What’s in a number: How the Air Force catalogs its B-2 Spirit pilots

  • Published
  • By Chelsea Ecklebe
  • 509th Bomb Wing Public Affairs

The B-2 Spirit cadre of highly skilled pilots are a part of an exclusive community, which is highlighted by the way the Air Force catalogs these impressive men and women in the history books. 

Every B-2 pilot goes through Initial Qualification Training at Whiteman Air Force Base to learn how to fly the most technologically-advanced strategic bomber in the world. Once the IQT students have gone through hundreds of hours of academics and training in the B-2 simulators, they are finally able to put their skills to the test and take-off for their first flight. Following their first flight, each pilot receives a Spirit Number, which cements their place in history.

Former B-2 pilot and Spirit Number 78, Frank Cavuoti, explains a Spirit Number is a sequential number that is assigned only to a person who has flown in the B-2 Spirit. This tradition of using a numbering system was preceded by the first stealth aircraft, the F-117 Nighthawk, which used the Bandit Number.

“Each program realized there would be a very limited number of assigned pilots and sensed a need to catalogue that history and legacy,” said Cavuoti, now Detachment 5, 29 Training Systems Squadron, B-2 senior program analyst. “These are one-of-a-kind numbers, like a numerical fingerprint that are unique and will only be assigned once and never reused.”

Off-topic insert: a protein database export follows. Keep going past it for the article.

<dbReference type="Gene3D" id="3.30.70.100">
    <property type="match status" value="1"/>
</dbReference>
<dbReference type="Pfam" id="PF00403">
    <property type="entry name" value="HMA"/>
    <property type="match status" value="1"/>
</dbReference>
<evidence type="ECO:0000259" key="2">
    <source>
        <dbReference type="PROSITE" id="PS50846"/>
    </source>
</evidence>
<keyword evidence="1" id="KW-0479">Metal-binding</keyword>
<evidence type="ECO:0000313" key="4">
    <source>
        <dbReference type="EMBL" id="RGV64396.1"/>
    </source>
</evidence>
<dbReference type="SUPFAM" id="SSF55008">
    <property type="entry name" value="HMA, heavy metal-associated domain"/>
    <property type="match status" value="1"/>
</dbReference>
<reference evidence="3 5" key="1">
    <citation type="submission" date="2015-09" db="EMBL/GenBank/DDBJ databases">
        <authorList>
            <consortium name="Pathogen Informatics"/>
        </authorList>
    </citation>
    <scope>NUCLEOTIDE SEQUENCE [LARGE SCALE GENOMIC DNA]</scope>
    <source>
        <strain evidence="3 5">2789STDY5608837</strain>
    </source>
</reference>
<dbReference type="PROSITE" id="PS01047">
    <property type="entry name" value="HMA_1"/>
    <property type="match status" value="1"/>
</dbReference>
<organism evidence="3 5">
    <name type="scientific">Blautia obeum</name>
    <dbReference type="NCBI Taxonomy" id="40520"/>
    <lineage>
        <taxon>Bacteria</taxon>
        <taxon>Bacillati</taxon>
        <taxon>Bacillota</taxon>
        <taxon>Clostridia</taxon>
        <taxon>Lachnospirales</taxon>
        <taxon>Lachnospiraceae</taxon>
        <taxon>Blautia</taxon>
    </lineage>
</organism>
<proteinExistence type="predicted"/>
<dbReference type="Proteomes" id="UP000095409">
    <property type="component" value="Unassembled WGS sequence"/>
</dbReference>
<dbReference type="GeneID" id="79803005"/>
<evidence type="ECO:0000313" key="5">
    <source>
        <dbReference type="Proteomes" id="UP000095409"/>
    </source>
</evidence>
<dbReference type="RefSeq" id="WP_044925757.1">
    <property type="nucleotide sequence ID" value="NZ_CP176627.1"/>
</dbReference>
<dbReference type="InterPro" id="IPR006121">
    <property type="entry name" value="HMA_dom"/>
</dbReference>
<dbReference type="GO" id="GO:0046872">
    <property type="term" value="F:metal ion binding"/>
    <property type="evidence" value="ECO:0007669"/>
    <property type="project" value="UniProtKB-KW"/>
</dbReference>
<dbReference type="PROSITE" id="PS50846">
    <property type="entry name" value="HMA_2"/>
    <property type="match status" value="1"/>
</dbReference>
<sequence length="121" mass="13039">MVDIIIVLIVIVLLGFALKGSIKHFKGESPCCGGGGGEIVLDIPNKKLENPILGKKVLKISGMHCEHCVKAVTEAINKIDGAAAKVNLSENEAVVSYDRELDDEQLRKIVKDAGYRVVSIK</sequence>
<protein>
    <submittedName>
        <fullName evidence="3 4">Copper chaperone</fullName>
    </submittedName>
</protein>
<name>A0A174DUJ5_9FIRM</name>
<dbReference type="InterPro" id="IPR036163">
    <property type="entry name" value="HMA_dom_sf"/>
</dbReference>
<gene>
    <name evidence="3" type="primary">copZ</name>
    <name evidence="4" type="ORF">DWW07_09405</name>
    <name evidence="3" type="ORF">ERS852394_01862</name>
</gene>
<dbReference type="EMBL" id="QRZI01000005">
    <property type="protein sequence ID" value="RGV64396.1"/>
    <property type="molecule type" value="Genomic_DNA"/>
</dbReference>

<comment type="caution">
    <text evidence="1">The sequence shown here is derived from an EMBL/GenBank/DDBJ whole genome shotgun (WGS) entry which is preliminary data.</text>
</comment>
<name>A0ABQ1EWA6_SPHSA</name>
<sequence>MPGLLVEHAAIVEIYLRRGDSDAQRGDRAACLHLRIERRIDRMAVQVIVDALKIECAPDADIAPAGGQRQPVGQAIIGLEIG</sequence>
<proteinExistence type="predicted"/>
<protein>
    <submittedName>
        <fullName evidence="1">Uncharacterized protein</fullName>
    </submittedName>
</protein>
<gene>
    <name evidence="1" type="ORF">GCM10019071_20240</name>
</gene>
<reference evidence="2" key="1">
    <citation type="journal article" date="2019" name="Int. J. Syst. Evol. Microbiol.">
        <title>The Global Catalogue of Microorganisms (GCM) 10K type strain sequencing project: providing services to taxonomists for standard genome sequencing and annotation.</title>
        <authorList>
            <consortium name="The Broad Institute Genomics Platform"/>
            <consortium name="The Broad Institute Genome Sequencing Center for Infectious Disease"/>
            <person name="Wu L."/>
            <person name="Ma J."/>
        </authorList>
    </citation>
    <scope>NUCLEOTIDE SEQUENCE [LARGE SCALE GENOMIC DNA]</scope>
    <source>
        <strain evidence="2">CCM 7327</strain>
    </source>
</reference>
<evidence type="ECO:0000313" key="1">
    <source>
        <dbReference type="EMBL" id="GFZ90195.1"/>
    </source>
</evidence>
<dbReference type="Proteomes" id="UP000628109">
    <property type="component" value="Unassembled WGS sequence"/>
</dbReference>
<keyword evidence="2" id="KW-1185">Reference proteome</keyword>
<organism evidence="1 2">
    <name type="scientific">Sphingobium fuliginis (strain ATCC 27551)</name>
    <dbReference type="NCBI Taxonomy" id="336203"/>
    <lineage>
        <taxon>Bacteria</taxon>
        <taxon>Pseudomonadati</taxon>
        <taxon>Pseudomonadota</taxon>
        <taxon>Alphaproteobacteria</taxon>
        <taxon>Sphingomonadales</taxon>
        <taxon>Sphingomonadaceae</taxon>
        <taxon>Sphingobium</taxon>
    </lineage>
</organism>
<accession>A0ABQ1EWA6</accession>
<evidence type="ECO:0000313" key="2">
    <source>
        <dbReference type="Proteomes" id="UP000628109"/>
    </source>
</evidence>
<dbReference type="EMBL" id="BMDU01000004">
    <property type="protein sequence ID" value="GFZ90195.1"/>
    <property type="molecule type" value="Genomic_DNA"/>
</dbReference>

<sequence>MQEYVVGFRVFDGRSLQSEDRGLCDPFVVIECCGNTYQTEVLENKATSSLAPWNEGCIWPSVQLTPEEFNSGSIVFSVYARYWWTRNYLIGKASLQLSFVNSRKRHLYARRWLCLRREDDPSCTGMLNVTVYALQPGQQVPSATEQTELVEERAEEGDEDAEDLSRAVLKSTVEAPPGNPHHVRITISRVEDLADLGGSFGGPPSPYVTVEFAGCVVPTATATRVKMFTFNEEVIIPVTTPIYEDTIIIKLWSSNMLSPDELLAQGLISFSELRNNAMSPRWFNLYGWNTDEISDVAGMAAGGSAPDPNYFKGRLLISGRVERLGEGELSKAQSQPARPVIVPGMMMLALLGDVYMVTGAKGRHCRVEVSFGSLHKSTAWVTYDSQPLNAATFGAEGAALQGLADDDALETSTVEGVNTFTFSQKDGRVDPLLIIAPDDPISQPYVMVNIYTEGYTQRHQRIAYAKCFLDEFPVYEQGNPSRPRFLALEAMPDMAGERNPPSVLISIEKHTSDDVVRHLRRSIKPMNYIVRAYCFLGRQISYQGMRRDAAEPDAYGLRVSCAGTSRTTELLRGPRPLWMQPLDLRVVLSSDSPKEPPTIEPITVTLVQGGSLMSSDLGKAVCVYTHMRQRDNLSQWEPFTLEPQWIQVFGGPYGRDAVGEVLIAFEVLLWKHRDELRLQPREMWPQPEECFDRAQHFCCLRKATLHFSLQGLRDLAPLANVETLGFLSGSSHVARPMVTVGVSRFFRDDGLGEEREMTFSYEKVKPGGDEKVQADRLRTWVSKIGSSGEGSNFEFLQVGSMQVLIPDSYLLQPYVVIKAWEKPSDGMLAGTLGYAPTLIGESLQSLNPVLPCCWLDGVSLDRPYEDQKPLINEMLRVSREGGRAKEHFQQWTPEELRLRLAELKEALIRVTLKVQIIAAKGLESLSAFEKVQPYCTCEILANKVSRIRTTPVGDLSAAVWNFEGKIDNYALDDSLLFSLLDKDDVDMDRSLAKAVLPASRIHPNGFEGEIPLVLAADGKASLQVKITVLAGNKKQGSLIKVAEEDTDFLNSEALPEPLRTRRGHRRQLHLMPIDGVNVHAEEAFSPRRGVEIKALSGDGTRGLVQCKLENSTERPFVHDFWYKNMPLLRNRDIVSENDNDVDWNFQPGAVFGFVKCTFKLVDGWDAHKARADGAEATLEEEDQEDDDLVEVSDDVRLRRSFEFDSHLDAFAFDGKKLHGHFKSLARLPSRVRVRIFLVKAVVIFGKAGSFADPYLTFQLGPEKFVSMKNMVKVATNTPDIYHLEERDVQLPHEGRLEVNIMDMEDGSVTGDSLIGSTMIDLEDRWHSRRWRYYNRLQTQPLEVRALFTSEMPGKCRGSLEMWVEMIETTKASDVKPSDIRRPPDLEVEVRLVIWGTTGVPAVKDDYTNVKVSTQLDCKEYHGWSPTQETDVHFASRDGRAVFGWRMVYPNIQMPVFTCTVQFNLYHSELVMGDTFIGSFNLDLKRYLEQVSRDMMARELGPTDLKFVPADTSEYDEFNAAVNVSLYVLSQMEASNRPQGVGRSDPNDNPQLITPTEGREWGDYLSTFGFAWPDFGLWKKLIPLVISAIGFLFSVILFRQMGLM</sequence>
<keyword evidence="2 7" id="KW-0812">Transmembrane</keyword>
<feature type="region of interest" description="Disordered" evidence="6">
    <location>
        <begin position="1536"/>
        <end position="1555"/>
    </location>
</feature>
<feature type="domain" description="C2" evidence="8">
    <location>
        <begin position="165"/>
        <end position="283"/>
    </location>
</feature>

After 33 years, there are only 550 B-2 pilots who have been assigned a Spirit Number. The tradition began on July 17, 1989, when two B-2 test pilots, Bruce Hinds, Spirit Number 1, and Col. Rick Couch, Spirit Number 2, piloted the first B-2 flight from Plant 42 in Palmdale, CA to Edwards Air Force Base.

Spirit Numbers are not only assigned to pilots, however. Others who are given the rare opportunity to fly in the B-2 Spirit are also awarded their own number. This catalog of numbers features an impressive line-up, including cabinet-level secretaries, senior military leaders, members of Congress, as well as award-winning enlisted military members.

Tech. Sgt. Elizabeth Lambert, 509th Aircraft Maintenance Squadron crew chief, received an incentive flight in the B-2 Spirit and Spirit Number 760 after being awarded the Chief Master Sergeant of the Air Force Thomas N. Barnes Award and 509th Bomb Wing Crew Chief of the Year.

“It’s an honor to be one of the few, still less than 800 people, to receive a Spirit Number,” said Tech. Sgt. Lambert. “This is a once in a life time opportunity and I love that I get to be a part of history. Being the first female enlisted crew chief to fly in the B-2 was incredible.”

Throughout history, there have been many unique ways pilots distinguish themselves, from unit patches to call signs; however, the Spirit Number brings a whole new level of connection to something bigger.

“To a B-2 pilot, the Spirit Number represents a shared sense of connection to a very special program and signifies the spirit, pride, tradition, heritage and esprit de corps shared among the very few fellow B-2 Spirit pilots,” said Cavuoti. “They all know the awesome responsibility and privilege of flying a national asset of unspeakable power and being ready anytime, anywhere. They all know they are not just pilots who fly the B-2 … but that they are B-2 Pilots.”